The enactment of Title IX in 1972 changed many aspects of higher education. We frequently associate this important federal law with increased access for women to college sports. But that is only one way in which Title IX altered higher education. Professional schools began to allow women to enroll, not merely in dribs and drabs, small quotas such as those that previously limited the number of women who would be admitted. Post-Title IX, women began to enroll in professional schools in numbers that more accurately reflected both talent and aptitude as well as demographics. I have not specifically researched this point, but I have a hunch that it took a number of years for the composition of law school classes to begin to equalize. At least Title IX started the process, created opportunities for women. Women began to be utilized for their contributions to the professional workforce.
Title IX should not be confused with universal acceptance of women in the law. Whether overt and pointedly biased or more subtle and slightly more benignly, barriers existed to the advancement of women in the law. The model for private practice when I took my first job in a law firm in the early 1980s was male-dominated and male-centered. Aspiring to the important status of partnership, an associate was expected to work long hours, be seen by the partners during off-hours and engage in community or professional events. This is a swell model if the associate has little if any, obligations to run a household or rear children because that was predominantly the job of a woman. Regardless of one’s reaction to this social model, one conclusion about it is imminently clear: it works a lot less favorably for the associate when she is a woman.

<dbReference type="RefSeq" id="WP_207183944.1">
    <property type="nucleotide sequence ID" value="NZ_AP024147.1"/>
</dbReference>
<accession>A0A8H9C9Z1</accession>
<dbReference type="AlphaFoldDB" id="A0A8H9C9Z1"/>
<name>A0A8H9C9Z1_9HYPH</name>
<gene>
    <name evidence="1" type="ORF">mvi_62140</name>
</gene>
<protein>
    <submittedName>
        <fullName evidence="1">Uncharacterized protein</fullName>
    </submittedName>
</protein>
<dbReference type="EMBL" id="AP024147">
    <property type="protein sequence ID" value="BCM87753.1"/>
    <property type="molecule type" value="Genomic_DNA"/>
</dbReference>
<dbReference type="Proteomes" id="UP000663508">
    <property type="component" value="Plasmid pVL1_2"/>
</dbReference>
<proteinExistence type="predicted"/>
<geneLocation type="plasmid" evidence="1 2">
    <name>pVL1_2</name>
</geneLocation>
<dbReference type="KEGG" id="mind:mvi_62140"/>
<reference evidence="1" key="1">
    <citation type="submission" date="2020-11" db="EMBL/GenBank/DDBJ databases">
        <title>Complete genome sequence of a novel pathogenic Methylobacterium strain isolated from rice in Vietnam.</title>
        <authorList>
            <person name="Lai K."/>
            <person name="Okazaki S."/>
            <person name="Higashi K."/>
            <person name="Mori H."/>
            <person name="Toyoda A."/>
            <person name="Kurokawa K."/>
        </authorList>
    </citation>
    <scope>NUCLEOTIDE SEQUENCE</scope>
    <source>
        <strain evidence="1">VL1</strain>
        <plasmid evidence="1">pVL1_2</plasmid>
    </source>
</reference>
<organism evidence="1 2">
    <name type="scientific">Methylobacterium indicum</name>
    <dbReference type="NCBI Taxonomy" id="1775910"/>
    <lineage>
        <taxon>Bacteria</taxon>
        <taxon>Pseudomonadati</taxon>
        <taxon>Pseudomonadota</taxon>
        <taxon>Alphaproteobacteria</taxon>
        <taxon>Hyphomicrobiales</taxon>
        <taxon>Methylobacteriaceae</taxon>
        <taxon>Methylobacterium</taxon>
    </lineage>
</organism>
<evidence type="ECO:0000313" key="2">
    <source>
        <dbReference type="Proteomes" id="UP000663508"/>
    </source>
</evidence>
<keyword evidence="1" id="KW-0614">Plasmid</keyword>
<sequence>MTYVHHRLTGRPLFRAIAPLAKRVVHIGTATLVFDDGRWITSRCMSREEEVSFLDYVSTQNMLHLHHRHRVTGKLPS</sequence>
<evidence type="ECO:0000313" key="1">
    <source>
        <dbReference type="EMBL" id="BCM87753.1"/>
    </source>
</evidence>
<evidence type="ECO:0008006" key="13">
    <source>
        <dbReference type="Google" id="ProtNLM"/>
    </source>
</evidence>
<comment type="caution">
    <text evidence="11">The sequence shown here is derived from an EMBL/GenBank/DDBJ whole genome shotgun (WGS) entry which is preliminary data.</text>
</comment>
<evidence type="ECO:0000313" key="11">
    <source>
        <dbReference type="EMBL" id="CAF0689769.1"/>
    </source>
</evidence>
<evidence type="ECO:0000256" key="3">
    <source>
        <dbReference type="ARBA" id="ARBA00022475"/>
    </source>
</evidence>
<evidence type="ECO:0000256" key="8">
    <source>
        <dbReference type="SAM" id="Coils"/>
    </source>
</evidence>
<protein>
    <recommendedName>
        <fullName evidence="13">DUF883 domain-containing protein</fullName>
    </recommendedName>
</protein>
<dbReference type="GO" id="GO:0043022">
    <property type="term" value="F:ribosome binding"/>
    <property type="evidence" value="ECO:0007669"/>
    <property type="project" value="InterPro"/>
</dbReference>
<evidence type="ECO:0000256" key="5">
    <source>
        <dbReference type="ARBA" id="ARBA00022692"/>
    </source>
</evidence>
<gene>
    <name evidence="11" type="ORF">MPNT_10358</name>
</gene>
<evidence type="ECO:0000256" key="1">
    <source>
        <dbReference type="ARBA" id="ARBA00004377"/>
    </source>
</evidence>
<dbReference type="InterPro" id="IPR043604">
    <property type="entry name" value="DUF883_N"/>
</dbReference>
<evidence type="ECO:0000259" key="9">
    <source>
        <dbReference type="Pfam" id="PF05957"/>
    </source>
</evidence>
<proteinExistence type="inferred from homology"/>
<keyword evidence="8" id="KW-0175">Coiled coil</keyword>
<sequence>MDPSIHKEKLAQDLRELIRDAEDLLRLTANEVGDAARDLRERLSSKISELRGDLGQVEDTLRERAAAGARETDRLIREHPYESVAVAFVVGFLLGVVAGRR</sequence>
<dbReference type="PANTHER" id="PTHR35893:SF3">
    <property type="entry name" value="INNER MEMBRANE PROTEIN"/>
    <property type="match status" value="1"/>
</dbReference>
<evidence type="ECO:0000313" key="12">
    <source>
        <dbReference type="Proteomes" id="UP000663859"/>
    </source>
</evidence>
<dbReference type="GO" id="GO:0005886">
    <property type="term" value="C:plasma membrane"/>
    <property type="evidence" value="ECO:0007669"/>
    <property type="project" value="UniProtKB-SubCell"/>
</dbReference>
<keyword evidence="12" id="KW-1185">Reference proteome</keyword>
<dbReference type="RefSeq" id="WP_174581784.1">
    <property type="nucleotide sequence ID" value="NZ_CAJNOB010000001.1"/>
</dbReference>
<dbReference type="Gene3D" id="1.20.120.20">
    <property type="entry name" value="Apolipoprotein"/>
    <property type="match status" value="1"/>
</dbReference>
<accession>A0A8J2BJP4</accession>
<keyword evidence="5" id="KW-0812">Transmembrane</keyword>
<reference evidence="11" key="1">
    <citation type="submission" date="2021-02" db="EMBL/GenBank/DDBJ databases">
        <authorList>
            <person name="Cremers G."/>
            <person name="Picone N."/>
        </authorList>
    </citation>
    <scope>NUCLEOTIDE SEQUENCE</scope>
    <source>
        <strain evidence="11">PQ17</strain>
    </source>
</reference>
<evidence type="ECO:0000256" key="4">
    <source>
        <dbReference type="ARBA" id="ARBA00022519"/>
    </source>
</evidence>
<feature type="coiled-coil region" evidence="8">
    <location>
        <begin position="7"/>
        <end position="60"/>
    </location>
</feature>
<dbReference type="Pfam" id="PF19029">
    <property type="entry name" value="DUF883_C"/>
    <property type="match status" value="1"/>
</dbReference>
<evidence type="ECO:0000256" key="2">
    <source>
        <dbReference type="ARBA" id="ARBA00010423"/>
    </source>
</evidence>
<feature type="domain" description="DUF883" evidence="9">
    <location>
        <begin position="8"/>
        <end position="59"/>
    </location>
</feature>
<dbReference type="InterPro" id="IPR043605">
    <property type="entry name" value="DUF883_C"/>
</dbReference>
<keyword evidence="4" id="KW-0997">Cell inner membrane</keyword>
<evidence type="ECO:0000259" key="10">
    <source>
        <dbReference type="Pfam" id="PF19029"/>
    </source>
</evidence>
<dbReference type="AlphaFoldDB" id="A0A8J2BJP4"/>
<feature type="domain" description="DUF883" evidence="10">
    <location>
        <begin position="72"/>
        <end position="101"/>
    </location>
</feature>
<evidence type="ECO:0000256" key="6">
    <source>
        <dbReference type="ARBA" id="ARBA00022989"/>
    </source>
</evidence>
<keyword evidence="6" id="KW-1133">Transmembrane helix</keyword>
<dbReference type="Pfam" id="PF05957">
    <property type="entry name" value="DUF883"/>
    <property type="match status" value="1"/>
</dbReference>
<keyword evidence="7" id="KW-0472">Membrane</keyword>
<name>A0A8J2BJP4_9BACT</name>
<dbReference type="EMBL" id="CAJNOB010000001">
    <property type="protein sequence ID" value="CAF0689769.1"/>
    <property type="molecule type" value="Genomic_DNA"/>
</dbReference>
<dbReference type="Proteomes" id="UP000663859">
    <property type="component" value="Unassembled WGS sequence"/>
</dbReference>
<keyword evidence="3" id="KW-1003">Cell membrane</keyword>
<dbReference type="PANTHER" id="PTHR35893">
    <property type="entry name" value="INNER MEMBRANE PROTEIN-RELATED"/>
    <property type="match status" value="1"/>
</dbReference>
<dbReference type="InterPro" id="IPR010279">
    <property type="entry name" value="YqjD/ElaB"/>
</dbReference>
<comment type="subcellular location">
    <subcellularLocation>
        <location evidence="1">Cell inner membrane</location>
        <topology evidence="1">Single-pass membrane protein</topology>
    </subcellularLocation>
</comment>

Slowly, incrementally, things have begun to change. Women tend not to be proportionately represented as partners in our nation’s large law firms. In general, my observation is that women have become more interested in securing positions that provide greater flexibility. The outcomes are as creative as the women who are exploring this uncharted territory: they start their own law firms, they perform contract work, they become mediators and arbitrators. What the past several generations of women have demonstrated is that they are unwilling to accept the old model for practicing law, which
also means rejecting the rules that governed that model. I will address women and money in a later posting, but the point here is that the assignment of annual billable hours and the number of new clients one brings to the firm are merely two examples of the often rigid structure in law firms that today’s women lawyers are less interested in accepting as immutable requirements.